Adele’s ’30’ is a meditation on divorce anyone can listen to

| Staff Writer

“You can’t deny how hard I have tried.” Almost yodeling as she sings this line in “Easy on Me,” Adele reflects on the battles she faced in her marriage. While simultaneously singing about surrendering, she powerfully belts, “I changed who I was to put you both first, but now I give up.” In this song and many throughout her fourth studio album, “30,” Adele powerfully asserts that quitting a fight does not mean weakness; instead, it demonstrates foresight to relinquish one fight to conquer another, more important one. For Adele, the more important fight is self-love. 

Themes of motherhood, divorce and the weight of a child’s expectations dominate the album. Yet listening to the album on a common room sofa with my friends, our biggest worries and responsibilities being papers and discussion posts we procrastinated on, the album never felt alienating. We munched on pretzels with the turn of each song’s chorus and interlude with Adele’s vocal power and influence.

The album opened in a lower register with “Strangers By Nature.” She mourns the death of a relationship, declaring, “I’ll be taking flowers to the cemetery of my heart.” However, the song maintains an ethereal feeling throughout; with the deviation of the song’s sound from her previous tracks, listeners soon realize that this album will show more sides to Adele both emotionally and musically. 

She continues this exploration in “My Little Love,” speaking directly to her child. It also opens in a lower register, and the moroseness never ceases throughout the song. It felt like eavesdropping on a conversation that Adele didn’t mean for me to hear. Adele’s choice to include voice recordings in the second half of the song, while raw and honest, disrupted the song’s flow. The beauty of Adele shines when she uses her voice and melodies to convey storytelling, and the spoken words feel like a sharp jolt. 

“My Little Love” and “Oh My God” break the heaviness of the early part of the album by infusing it with more liveliness. Both rely more heavily on production, and while the former aimed for a more retro vibe, “Oh My God” better achieved the goal. The chorus feels like a cascade. As she repeats, “Lord don’t let me, I said Lord don’t let me (I know that it’s wrong),” she cleanses the heaviness of the previous tracks. The spiritual and gospel influences are palpable throughout this song and “I Drink Wine,” especially with solid use of harmony, stomping and call-and-response. 

In “I Drink Wine,” Adele sings every single chorus of the song differently, keeping this six-minute song, which easily could feel dragged out, fresh and original. “How can one become so bounded/By choices that somebody else makes?/How come we’ve both become a version/Of a person we don’t even like?” She hints at a loss of identity that came with her marriage.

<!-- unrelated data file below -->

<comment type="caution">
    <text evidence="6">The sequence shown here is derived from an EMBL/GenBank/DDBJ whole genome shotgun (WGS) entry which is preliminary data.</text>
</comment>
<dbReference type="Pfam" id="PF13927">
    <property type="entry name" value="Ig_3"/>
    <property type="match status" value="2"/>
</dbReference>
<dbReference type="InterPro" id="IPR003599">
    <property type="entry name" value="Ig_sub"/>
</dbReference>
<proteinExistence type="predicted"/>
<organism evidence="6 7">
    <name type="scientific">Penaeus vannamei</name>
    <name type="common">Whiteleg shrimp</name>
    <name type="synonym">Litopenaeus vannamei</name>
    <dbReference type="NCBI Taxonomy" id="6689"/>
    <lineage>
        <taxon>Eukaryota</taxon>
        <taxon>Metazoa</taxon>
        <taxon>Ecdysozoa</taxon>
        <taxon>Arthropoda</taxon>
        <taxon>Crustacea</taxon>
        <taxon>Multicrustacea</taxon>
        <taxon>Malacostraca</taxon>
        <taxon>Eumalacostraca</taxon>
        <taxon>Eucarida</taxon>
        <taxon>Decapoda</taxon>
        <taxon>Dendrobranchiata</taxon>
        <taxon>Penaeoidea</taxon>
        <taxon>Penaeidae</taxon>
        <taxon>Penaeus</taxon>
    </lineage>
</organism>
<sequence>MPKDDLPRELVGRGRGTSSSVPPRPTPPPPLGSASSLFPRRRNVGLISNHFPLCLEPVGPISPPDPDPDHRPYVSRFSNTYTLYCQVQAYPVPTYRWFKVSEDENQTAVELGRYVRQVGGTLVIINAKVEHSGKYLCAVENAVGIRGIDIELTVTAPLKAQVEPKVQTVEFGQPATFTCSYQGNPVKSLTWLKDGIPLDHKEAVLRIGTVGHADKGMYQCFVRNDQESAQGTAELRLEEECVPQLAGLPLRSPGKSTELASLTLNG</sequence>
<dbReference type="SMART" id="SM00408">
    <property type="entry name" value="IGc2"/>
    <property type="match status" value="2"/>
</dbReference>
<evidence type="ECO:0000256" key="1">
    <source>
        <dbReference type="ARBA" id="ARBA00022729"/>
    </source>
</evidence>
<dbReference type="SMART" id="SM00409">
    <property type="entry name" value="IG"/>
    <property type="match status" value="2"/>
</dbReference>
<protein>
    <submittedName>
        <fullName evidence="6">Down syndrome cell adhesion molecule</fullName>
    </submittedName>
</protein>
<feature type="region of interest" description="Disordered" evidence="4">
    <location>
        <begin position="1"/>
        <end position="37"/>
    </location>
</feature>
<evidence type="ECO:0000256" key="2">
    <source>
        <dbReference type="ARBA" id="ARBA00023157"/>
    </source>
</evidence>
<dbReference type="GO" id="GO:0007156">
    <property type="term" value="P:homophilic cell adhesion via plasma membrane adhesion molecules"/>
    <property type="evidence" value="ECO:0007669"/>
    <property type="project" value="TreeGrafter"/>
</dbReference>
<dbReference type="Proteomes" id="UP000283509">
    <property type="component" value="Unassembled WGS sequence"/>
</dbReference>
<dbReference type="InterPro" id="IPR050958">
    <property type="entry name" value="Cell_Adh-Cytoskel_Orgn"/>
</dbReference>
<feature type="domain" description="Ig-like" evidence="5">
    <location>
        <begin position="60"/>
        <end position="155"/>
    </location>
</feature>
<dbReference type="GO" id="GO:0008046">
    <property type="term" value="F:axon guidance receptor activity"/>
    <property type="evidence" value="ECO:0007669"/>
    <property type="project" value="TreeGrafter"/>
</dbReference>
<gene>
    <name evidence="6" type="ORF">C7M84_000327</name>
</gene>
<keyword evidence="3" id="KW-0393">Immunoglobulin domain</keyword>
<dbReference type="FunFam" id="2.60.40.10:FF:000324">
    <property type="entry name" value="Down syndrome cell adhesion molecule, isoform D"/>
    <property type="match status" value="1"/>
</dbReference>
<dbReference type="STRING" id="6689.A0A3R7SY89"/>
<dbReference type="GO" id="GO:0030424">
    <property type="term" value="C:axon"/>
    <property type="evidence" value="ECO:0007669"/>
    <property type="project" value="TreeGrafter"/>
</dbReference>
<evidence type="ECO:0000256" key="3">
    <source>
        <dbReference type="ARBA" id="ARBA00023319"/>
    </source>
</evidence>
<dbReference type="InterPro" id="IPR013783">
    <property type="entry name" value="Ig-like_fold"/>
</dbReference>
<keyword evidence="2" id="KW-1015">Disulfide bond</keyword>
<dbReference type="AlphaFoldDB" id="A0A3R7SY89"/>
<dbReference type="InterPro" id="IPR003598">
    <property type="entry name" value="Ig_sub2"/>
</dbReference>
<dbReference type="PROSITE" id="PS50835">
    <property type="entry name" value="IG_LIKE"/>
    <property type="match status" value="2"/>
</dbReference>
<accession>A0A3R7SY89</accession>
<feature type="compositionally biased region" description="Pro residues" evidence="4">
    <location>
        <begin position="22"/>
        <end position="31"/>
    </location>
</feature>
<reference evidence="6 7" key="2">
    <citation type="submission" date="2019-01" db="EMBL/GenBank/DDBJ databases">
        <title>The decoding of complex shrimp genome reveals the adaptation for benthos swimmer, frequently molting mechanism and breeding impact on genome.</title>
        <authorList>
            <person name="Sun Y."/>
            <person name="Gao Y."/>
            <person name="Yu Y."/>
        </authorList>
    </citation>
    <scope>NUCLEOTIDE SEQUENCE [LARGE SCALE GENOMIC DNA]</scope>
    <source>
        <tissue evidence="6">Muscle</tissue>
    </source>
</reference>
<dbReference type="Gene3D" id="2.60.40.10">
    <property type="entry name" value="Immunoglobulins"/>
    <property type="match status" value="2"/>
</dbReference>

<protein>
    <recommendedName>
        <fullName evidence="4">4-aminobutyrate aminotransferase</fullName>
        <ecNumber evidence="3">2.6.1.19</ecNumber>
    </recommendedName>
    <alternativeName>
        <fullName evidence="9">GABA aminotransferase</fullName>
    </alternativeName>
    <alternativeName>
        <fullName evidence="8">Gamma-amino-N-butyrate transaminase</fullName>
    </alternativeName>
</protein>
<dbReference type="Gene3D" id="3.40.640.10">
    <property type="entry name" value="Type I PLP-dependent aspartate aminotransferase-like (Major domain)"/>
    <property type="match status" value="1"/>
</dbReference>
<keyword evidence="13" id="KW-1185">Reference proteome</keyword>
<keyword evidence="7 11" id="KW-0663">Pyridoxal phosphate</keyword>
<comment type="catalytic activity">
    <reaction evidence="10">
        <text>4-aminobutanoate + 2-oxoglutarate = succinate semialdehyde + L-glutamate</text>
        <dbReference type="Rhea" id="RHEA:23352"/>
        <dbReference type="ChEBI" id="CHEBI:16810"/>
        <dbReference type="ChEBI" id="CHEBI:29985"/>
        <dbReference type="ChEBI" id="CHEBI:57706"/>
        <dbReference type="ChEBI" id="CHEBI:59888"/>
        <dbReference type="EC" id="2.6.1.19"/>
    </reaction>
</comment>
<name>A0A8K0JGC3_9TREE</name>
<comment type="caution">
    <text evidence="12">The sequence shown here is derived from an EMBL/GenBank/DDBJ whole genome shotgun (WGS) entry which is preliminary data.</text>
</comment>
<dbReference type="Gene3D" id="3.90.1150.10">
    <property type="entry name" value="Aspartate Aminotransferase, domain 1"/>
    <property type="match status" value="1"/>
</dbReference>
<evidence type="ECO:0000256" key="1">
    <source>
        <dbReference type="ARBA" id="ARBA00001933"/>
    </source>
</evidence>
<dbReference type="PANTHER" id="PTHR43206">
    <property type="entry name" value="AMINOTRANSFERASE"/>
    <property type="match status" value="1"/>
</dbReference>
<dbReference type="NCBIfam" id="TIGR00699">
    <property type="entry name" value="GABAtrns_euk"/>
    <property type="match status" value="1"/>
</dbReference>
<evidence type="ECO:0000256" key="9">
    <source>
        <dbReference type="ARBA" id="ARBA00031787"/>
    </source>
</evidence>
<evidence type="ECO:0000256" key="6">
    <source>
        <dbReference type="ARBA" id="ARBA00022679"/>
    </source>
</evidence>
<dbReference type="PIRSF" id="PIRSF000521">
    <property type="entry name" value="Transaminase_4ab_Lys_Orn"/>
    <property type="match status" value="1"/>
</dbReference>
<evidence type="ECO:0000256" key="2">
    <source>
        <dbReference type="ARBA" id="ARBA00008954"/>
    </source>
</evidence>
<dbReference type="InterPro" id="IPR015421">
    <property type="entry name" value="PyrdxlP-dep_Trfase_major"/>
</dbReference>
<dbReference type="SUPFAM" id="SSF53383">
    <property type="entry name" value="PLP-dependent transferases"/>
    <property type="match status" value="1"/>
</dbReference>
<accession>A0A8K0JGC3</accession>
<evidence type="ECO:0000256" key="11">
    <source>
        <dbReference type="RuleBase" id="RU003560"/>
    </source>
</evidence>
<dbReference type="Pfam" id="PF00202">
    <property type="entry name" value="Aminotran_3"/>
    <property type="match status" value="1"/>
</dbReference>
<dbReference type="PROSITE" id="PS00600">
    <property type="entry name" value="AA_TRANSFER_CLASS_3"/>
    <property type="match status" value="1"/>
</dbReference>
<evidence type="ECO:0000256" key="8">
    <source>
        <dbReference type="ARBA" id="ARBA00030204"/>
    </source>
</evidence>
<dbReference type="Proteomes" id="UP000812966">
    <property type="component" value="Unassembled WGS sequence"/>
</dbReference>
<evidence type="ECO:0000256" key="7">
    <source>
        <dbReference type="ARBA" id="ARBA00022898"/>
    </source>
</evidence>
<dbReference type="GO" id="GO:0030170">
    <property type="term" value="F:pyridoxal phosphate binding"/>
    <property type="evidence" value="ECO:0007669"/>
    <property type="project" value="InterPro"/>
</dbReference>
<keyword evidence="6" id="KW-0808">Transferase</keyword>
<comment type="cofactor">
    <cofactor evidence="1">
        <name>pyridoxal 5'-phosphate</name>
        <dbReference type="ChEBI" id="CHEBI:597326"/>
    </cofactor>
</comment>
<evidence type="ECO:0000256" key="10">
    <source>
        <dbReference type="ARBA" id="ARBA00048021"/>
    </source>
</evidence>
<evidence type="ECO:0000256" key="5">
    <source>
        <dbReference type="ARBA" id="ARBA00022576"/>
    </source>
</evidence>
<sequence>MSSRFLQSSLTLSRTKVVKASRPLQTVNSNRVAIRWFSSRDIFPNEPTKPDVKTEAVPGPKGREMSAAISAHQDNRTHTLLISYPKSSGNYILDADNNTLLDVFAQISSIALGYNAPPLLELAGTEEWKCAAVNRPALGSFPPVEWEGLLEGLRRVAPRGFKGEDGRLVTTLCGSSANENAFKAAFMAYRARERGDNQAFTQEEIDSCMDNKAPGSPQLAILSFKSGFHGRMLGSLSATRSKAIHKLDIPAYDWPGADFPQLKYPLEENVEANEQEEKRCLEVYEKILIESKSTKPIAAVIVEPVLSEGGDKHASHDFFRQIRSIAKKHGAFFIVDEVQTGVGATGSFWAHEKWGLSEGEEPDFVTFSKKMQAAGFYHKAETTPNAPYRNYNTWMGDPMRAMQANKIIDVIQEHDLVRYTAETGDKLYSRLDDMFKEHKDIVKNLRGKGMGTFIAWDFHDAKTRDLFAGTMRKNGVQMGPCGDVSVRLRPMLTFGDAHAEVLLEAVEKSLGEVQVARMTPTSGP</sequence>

Not everyone listening to the album has or will go through a divorce — certainly the three of us sitting in my suite in Eliot B, drinking apple cider and nearly finishing a bag of pretzels, hadn’t. However, we’ve all been confronted with situations that cause us to examine who we are and just how far we’ve fallen from where we once were. The cause could be anything. It could be the realization that you’ve placed your entire worth on academics and then suddenly coming to an institution with high stakes, amongst others with equal accomplishments, and feeling lost. It could be the lofty expectations parents imprinted on you. For others, this realization happens when you depart from a belief you’ve been told to accept that distracts you from true introspection. It could be something as simple as forgetting to do things that make you happy.

She followed the song with “All Night Parking,” which easily felt like the weakest song on the album. Nonetheless, it’s an easy addition to a lo-fi study music album. While “Woman Like Me” also maintains a mellow sound as well, Adele charges it with spite, something that felt missing about a relationship that ended awry.

“To Be Loved” left me with goosebumps. The depths of sorrow that the track dives into kept me heavy all night. It demonstrated that amidst all the experimentation within the album, the Adele that left us belting “Rolling in the Deep,” “When We Were Young” and “Set Fire to the Rain” still exists and still delivers a raw, all-consuming ballad.

“To Be Loved” faded out, ushering in the final song, “Love Is A Game,” and the question on our minds was simple — Will this be a happy or sad ending? As we listened though, we realized the conclusion wasn’t so simple. Each chord progression in the beginning kept us guessing. This feels like a song for a movie-musical (and an Oscar-winning one at that). Just released yet feels timeless.  A cinematic experience. Rooting for a protagonist who’s flawed.

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